More of a spectator than participator?  From 24th May – 2nd June the whole of the Bordeaux riverfront, and the river itself, will celebrate the River Festival  http://www.bordeaux-fete-le-fleuve.com/uk/programme/index.html finishing with the start of the 44th edition of the Solitaire du Figaro race on the 1stJune.

A spot of music with your wine?  The Saint Emilion jazz festival will see it’s second edition this year from 18-21st and then the Jazz and Wine itinerant festival will be working it’s way through the region again this summer stopping in the Cotes du Bourg on the 3rd August.

Jazz in Saint Emilion

All that should give you food for thought for the spring and summer – I’ll be back with more ideas for the autumn nearer the time.

 

 

More Rock and Roll

Sometime ago I wrote a blog post about Rock and Roll and wine It’s only rock and roll but I’ll drink it . Celebrity wines have been in the news again recently with the announcement that the wines from Brad Pitt and Angelina Jolie’s  Château Miraval in the Côtes de Provence will henceforth by made by the Perrin family of Beaucastel fame.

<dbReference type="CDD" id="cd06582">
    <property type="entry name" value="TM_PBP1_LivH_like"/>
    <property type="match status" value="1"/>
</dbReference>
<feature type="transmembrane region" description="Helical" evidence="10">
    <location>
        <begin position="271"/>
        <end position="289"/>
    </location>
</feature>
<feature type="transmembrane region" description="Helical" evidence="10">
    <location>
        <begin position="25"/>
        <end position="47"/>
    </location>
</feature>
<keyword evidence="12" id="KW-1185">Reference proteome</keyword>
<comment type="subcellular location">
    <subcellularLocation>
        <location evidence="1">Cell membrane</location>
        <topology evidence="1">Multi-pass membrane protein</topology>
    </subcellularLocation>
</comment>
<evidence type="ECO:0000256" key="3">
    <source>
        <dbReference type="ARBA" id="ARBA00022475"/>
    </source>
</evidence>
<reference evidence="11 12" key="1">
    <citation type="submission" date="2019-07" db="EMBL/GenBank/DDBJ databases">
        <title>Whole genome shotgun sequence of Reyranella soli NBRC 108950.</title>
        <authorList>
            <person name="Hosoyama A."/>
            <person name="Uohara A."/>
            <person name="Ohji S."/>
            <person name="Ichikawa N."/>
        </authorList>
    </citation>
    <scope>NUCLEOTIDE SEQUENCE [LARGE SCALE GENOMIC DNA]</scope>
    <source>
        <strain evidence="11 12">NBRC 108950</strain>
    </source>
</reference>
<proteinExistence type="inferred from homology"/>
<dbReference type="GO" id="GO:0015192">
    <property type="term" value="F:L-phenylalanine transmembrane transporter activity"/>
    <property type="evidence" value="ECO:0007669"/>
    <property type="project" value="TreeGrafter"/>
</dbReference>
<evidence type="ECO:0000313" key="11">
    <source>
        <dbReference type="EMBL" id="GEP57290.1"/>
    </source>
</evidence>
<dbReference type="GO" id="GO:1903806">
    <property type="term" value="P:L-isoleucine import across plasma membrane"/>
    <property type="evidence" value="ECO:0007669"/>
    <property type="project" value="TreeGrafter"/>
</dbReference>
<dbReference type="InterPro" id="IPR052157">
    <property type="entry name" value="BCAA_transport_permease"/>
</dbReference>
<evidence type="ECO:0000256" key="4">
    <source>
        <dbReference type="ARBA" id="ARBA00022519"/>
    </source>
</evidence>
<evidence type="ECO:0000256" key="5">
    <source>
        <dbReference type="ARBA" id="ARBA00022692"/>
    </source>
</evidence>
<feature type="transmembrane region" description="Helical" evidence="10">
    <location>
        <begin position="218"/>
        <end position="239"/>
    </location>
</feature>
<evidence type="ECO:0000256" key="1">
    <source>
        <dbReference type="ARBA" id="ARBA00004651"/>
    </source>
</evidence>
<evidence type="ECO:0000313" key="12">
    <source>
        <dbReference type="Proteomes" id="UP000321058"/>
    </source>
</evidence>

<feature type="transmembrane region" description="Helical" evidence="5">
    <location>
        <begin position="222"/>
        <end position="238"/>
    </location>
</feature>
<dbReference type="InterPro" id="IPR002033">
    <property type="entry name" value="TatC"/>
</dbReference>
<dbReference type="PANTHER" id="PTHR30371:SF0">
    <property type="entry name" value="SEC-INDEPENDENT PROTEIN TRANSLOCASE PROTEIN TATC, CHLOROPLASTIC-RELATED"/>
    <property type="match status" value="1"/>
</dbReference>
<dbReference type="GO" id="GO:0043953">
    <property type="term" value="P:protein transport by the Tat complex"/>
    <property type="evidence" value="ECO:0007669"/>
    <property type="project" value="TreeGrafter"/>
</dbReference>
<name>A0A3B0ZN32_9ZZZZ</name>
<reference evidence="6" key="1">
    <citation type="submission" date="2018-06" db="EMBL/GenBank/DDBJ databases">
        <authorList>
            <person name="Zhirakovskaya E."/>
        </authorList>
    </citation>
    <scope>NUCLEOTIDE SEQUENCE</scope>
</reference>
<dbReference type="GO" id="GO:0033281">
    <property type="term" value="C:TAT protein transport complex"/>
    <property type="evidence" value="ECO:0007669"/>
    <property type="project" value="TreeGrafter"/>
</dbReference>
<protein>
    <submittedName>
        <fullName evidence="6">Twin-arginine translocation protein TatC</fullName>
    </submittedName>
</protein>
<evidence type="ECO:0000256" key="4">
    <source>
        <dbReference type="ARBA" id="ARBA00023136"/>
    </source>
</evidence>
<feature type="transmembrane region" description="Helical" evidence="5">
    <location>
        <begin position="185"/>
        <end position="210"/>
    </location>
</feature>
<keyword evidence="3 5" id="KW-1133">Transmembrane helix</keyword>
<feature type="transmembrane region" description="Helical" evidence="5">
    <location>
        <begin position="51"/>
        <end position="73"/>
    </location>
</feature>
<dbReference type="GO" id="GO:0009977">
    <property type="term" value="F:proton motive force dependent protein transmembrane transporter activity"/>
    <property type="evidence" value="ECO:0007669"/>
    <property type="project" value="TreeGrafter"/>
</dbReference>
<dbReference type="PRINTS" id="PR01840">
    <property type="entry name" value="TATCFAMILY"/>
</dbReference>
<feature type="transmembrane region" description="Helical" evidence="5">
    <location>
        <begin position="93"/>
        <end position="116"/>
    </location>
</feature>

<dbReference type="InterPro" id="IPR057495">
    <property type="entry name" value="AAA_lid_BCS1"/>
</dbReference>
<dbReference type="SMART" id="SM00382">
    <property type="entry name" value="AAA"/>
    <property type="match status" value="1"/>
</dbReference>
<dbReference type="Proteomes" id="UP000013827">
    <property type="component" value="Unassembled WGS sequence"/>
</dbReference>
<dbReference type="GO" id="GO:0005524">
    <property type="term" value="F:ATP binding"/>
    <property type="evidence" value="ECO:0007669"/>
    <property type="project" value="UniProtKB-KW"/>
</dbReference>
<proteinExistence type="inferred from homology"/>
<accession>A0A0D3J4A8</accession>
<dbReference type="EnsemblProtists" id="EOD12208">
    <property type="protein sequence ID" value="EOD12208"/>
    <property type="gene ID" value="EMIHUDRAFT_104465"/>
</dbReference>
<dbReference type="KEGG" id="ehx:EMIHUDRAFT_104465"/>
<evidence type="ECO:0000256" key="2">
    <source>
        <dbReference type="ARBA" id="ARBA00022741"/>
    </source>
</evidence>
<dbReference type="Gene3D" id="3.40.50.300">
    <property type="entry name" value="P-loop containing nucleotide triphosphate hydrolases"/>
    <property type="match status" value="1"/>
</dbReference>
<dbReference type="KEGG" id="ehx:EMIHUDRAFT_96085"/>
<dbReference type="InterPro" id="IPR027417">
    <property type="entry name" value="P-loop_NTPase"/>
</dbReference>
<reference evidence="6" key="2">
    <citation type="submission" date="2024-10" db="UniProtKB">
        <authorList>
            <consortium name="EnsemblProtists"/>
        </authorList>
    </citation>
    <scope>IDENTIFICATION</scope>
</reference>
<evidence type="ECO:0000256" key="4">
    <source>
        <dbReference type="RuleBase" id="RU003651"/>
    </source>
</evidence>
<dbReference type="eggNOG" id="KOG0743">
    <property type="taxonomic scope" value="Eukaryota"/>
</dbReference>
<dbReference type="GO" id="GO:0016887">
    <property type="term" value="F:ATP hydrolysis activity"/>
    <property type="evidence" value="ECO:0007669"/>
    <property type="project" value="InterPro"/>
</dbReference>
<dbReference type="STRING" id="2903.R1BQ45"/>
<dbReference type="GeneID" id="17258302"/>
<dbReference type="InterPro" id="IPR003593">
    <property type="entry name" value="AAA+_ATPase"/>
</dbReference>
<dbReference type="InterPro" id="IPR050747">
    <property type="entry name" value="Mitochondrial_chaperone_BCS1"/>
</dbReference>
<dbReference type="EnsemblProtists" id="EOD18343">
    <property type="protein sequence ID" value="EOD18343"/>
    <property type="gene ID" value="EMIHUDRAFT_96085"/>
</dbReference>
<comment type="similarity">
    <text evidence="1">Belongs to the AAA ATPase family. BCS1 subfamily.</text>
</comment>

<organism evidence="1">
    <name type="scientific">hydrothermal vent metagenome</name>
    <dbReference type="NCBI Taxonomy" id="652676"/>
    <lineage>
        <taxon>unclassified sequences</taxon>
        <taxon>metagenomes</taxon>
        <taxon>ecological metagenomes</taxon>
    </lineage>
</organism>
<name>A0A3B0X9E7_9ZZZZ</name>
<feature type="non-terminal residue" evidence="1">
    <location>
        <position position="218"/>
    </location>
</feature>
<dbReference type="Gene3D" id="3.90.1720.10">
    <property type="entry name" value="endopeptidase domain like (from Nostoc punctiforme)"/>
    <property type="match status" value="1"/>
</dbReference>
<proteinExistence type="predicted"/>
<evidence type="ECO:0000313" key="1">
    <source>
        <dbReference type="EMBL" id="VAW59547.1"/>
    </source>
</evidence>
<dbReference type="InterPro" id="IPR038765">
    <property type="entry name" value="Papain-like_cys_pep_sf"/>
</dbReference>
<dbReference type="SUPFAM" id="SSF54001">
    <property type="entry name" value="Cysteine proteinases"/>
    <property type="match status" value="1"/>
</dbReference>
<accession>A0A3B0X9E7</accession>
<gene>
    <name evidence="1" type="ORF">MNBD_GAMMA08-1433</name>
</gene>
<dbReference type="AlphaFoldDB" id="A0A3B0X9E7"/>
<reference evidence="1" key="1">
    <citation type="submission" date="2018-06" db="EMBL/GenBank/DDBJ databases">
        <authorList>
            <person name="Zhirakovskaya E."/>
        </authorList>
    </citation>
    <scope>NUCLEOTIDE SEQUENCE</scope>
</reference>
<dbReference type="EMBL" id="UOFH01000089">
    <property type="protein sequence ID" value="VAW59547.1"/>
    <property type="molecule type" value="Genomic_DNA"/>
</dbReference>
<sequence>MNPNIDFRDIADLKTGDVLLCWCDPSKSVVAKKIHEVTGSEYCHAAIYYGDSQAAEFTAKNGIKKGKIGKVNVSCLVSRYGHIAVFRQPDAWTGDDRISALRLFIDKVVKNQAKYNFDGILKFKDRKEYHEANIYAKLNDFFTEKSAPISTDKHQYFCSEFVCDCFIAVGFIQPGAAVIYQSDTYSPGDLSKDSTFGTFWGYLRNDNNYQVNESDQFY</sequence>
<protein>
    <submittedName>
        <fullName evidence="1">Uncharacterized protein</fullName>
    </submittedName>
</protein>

The new rosé presentation

The property currently produces a rosé called Pink Floyd. So called because a previous owner, Jacques Loussier, installed a recording studio in the Chateau where Pink Floyd recorded part of their album The Wall, so this is a property used to the celebrity spot light.

and the old.

The Perrin wine making skills will perhaps add a little gravitas to a property whose wines could perhaps not be taken seriously giving all the Hollywood glamour surrounding the owners which given the quality of the terroir and the organic credentials of the estate has to be a good thing.

Whilst we’re on a rock and roll theme, and talking about not taking wine seriously, has anyone tasted wines from Wines that Rock, vinified by the  Mendocino Wine Company in California? The reviews look good and I’d love to know if the wines taste as good as the music they portray.